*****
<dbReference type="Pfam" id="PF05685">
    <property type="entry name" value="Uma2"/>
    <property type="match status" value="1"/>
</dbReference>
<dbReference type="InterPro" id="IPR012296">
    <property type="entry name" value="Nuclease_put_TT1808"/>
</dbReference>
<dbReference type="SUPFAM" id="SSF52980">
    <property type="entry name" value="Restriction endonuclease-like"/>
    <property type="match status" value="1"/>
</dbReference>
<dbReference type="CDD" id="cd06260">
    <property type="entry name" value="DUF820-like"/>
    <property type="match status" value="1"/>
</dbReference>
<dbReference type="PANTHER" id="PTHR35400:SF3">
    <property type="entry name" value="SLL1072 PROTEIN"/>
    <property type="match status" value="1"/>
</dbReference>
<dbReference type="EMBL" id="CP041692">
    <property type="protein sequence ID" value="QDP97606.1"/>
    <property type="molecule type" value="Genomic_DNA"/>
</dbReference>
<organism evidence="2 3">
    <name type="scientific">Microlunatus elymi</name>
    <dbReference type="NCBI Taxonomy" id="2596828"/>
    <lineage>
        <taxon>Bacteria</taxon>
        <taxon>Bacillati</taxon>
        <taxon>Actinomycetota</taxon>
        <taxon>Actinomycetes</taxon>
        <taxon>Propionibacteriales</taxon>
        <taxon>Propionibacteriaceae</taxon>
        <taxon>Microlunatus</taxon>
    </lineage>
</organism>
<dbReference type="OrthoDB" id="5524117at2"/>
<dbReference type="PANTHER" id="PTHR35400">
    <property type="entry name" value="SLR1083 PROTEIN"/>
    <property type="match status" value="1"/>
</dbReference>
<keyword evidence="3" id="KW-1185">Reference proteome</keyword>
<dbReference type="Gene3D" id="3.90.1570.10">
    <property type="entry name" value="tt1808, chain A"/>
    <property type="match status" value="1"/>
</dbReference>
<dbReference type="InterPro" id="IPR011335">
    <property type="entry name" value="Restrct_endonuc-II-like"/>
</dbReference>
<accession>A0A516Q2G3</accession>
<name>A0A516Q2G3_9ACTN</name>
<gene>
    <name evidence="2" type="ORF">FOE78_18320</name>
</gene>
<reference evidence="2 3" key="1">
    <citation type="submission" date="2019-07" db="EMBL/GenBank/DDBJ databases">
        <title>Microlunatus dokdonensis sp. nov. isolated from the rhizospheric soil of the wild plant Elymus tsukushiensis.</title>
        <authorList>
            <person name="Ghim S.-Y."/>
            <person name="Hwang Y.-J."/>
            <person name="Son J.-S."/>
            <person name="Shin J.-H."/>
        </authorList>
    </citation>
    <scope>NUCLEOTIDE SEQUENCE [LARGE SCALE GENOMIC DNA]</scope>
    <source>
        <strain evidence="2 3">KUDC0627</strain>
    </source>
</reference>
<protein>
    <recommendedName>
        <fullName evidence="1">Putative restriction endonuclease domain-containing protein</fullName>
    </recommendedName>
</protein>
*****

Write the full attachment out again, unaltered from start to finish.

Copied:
<dbReference type="Pfam" id="PF05685">
    <property type="entry name" value="Uma2"/>
    <property type="match status" value="1"/>
</dbReference>
<dbReference type="InterPro" id="IPR012296">
    <property type="entry name" value="Nuclease_put_TT1808"/>
</dbReference>
<dbReference type="SUPFAM" id="SSF52980">
    <property type="entry name" value="Restriction endonuclease-like"/>
    <property type="match status" value="1"/>
</dbReference>
<dbReference type="CDD" id="cd06260">
    <property type="entry name" value="DUF820-like"/>
    <property type="match status" value="1"/>
</dbReference>
<dbReference type="PANTHER" id="PTHR35400:SF3">
    <property type="entry name" value="SLL1072 PROTEIN"/>
    <property type="match status" value="1"/>
</dbReference>
<dbReference type="EMBL" id="CP041692">
    <property type="protein sequence ID" value="QDP97606.1"/>
    <property type="molecule type" value="Genomic_DNA"/>
</dbReference>
<organism evidence="2 3">
    <name type="scientific">Microlunatus elymi</name>
    <dbReference type="NCBI Taxonomy" id="2596828"/>
    <lineage>
        <taxon>Bacteria</taxon>
        <taxon>Bacillati</taxon>
        <taxon>Actinomycetota</taxon>
        <taxon>Actinomycetes</taxon>
        <taxon>Propionibacteriales</taxon>
        <taxon>Propionibacteriaceae</taxon>
        <taxon>Microlunatus</taxon>
    </lineage>
</organism>
<dbReference type="OrthoDB" id="5524117at2"/>
<dbReference type="PANTHER" id="PTHR35400">
    <property type="entry name" value="SLR1083 PROTEIN"/>
    <property type="match status" value="1"/>
</dbReference>
<keyword evidence="3" id="KW-1185">Reference proteome</keyword>
<dbReference type="Gene3D" id="3.90.1570.10">
    <property type="entry name" value="tt1808, chain A"/>
    <property type="match status" value="1"/>
</dbReference>
<dbReference type="InterPro" id="IPR011335">
    <property type="entry name" value="Restrct_endonuc-II-like"/>
</dbReference>
<accession>A0A516Q2G3</accession>
<name>A0A516Q2G3_9ACTN</name>
<gene>
    <name evidence="2" type="ORF">FOE78_18320</name>
</gene>
<reference evidence="2 3" key="1">
    <citation type="submission" date="2019-07" db="EMBL/GenBank/DDBJ databases">
        <title>Microlunatus dokdonensis sp. nov. isolated from the rhizospheric soil of the wild plant Elymus tsukushiensis.</title>
        <authorList>
            <person name="Ghim S.-Y."/>
            <person name="Hwang Y.-J."/>
            <person name="Son J.-S."/>
            <person name="Shin J.-H."/>
        </authorList>
    </citation>
    <scope>NUCLEOTIDE SEQUENCE [LARGE SCALE GENOMIC DNA]</scope>
    <source>
        <strain evidence="2 3">KUDC0627</strain>
    </source>
</reference>
<protein>
    <recommendedName>
        <fullName evidence="1">Putative restriction endonuclease domain-containing protein</fullName>
    </recommendedName>
</protein>